It’s hard to argue with their assessments, but does anyone care? And if so, what are we going to do about it?

Every campaign has a measure of negativity, but 2012 was exceptional.

Every campaign has a measure of negativity, but 2012 was exceptional. Mudslinging became an art form, and the lack of truth-telling turned “fact-checking” into a cottage industry. At one time in this country, disagreements could be settled by a good old-fashioned duel. (If you don’t believe me, ask Aaron Burr.) But in the media age, guns are no longer necessary. We have commercials.

The campaigns unleashed roughly 1,000,000 television ads during this election, and a record four out of five were negative.

Tony Campolo and Shane Claiborne: A Conversation About Politics

Shane Claiborne and Tony Campolo. Photo courtesy of the authors.

Shane Claiborne and Tony Campolo. Photo courtesy of the authors.

TONY CAMPOLO: Shane, I have a question to ask that may make you squirm a little bit. From hearing you talk and reading your books, you often seem to suggest that Christians not participate in the political process, and that political activism is somewhat futile. Have I understood your position correctly?

SHANE CLAIBORNE: The question for me is not are we political, but how are we political? We need to be politically engaged, but peculiar in how we engage. Jesus and the early Christians had a marvelous political imagination. They turned all the presumptions and ideas of power and blessing upside down.

The early Christians felt a deep collision with the empire in which they lived, and with politics as usual. They carelessly crossed party lines and built subversive friendships. And we should do that too. To be nonpartisan doesn’t mean we’re nonpolitical. We should refuse to get sucked into political camps and insist on pulling the best out of all of them. That’s what Jesus did—challenge the worst of each camp and pull out the best of each. That’s why we see Essenes, Zealots, Herodians, Pharisees, and Sadducees all following Jesus and even joining his movement. But they had to become new creations. They had to let go of some things. Jesus challenged the tax-collecting system of Rome and the sword of the Zealots.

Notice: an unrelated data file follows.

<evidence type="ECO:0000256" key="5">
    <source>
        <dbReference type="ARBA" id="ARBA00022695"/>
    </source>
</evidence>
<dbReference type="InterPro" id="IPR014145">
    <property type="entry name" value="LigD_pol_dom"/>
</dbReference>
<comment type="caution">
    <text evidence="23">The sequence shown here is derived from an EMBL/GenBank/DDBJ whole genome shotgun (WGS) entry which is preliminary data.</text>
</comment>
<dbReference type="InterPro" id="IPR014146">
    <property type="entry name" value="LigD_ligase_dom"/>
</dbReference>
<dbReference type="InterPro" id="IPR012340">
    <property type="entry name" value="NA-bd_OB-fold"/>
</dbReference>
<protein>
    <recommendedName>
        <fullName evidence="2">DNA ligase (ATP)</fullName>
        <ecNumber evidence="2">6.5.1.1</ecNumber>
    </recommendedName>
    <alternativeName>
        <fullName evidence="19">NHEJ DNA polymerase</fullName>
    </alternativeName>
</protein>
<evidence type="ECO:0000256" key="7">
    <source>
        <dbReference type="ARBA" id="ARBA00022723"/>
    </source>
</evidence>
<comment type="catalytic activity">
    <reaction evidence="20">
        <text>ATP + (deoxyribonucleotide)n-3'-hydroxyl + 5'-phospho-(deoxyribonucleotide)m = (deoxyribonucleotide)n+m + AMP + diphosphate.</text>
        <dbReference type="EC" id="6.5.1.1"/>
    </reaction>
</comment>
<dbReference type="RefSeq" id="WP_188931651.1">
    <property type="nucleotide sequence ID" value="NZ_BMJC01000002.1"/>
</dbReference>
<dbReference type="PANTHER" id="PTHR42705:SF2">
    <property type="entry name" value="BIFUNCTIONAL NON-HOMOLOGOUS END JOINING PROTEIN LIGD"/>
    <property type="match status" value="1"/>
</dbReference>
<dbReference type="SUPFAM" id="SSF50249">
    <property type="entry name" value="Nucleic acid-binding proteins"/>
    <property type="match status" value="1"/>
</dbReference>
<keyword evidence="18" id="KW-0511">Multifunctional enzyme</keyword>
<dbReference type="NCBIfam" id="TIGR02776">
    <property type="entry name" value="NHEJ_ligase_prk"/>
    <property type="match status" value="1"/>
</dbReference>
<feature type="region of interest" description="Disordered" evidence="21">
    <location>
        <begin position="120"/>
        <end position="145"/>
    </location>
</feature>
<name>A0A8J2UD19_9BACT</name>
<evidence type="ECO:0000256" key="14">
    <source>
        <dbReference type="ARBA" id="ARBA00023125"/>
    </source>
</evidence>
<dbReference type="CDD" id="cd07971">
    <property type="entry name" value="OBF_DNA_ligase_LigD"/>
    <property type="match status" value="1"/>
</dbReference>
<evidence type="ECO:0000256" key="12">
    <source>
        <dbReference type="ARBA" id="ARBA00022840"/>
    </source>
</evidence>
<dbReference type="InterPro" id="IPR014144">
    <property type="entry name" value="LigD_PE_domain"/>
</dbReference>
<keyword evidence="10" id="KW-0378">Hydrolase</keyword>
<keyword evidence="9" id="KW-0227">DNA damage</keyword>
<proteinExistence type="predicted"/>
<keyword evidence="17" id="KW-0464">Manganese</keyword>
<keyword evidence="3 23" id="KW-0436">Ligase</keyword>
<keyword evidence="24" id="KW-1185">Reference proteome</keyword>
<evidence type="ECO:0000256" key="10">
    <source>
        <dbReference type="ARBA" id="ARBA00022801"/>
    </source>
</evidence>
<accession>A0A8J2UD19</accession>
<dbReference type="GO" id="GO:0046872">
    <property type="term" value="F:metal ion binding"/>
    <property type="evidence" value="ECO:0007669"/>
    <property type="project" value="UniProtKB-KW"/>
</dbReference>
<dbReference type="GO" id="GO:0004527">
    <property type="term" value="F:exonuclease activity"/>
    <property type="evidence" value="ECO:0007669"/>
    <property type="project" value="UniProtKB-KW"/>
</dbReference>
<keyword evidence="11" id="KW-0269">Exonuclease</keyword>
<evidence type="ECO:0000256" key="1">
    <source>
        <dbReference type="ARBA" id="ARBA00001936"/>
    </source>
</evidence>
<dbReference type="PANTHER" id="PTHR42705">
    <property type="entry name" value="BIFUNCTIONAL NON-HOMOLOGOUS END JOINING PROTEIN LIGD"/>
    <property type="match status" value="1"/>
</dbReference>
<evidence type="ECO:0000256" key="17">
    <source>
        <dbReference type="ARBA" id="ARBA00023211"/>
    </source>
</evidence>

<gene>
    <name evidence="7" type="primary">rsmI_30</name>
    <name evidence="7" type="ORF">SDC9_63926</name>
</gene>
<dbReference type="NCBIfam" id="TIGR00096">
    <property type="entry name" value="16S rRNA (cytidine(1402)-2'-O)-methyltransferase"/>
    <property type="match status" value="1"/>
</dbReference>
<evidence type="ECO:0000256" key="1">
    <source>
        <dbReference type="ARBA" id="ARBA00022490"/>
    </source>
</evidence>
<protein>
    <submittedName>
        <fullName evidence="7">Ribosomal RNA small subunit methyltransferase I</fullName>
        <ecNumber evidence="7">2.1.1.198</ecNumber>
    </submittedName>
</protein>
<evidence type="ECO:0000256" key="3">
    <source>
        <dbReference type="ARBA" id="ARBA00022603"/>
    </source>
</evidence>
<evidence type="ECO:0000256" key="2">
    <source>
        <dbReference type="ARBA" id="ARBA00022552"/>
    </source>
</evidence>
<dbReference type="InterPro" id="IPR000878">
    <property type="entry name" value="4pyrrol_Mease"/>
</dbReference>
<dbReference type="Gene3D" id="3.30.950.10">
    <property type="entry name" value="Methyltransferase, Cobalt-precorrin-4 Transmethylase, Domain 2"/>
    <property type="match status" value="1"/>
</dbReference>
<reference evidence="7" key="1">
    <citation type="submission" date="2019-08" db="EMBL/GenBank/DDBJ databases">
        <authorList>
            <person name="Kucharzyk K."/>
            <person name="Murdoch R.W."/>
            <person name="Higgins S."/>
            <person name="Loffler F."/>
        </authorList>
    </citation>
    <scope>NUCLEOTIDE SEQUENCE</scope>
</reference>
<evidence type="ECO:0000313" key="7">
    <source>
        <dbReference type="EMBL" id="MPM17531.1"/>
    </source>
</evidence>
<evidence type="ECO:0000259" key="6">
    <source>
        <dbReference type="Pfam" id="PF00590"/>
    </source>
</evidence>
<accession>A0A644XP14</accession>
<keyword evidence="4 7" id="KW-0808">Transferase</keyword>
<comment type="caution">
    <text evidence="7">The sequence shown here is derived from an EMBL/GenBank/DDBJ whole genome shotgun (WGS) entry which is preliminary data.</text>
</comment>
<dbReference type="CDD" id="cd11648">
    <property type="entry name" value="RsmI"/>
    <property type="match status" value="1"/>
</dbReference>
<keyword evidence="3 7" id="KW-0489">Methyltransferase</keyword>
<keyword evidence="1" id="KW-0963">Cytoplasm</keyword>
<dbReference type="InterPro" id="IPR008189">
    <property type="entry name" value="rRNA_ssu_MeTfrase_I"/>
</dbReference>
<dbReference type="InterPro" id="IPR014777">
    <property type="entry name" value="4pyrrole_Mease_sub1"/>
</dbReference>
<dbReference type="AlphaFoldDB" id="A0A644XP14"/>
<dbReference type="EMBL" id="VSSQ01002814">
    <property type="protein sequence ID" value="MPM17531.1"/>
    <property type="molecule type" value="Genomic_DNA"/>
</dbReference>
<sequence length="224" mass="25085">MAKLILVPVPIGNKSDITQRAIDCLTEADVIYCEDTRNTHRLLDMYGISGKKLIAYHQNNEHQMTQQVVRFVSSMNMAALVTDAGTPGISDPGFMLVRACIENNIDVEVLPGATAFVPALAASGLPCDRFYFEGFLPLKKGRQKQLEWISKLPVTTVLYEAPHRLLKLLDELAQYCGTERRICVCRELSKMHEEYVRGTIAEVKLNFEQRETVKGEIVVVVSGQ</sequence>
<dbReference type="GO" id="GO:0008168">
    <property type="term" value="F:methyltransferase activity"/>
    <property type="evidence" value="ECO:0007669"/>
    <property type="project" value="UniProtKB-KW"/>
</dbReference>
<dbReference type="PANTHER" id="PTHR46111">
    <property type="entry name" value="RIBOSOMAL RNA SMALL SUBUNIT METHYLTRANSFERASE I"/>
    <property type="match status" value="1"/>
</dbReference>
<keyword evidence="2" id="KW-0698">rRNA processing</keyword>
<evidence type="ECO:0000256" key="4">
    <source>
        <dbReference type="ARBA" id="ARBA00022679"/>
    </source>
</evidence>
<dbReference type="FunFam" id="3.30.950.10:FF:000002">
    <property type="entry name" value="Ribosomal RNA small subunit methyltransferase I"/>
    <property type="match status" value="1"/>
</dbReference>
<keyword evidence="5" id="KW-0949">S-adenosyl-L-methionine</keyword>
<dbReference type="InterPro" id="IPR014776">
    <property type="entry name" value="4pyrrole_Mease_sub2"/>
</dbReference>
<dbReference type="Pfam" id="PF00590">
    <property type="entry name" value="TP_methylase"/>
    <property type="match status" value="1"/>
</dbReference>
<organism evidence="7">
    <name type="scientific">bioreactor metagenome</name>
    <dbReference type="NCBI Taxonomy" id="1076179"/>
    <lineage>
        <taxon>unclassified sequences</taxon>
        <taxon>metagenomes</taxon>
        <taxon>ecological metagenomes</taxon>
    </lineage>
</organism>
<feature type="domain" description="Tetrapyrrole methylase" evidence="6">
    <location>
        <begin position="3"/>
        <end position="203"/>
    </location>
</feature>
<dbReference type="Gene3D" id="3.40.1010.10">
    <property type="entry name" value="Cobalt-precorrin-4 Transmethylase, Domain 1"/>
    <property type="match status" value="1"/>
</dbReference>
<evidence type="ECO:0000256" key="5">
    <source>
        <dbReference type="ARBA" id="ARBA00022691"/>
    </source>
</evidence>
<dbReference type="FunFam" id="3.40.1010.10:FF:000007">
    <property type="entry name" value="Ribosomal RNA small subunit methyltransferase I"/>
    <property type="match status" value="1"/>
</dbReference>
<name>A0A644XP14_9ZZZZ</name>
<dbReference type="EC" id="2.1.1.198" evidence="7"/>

So to answer the question, I engage with local politics because it affects people I love. And I engage in national politics because it affects people I love.

Governments can do lots of things, but there are a lot of things they cannot do. A government can pass good laws, but no law can change a human heart. Only God can do that. A government can provide good housing, but folks can have a house without having a home. We can keep people breathing with good health care, but they still may not really be alive. The work of community, love, reconciliation, restoration is the work we cannot leave up to politicians. This is the work we are all called to do. We can’t wait on politicians to change the world. We can’t wait on governments to legislate love. And we don’t let policies define how we treat people; how we treat people shapes our policies.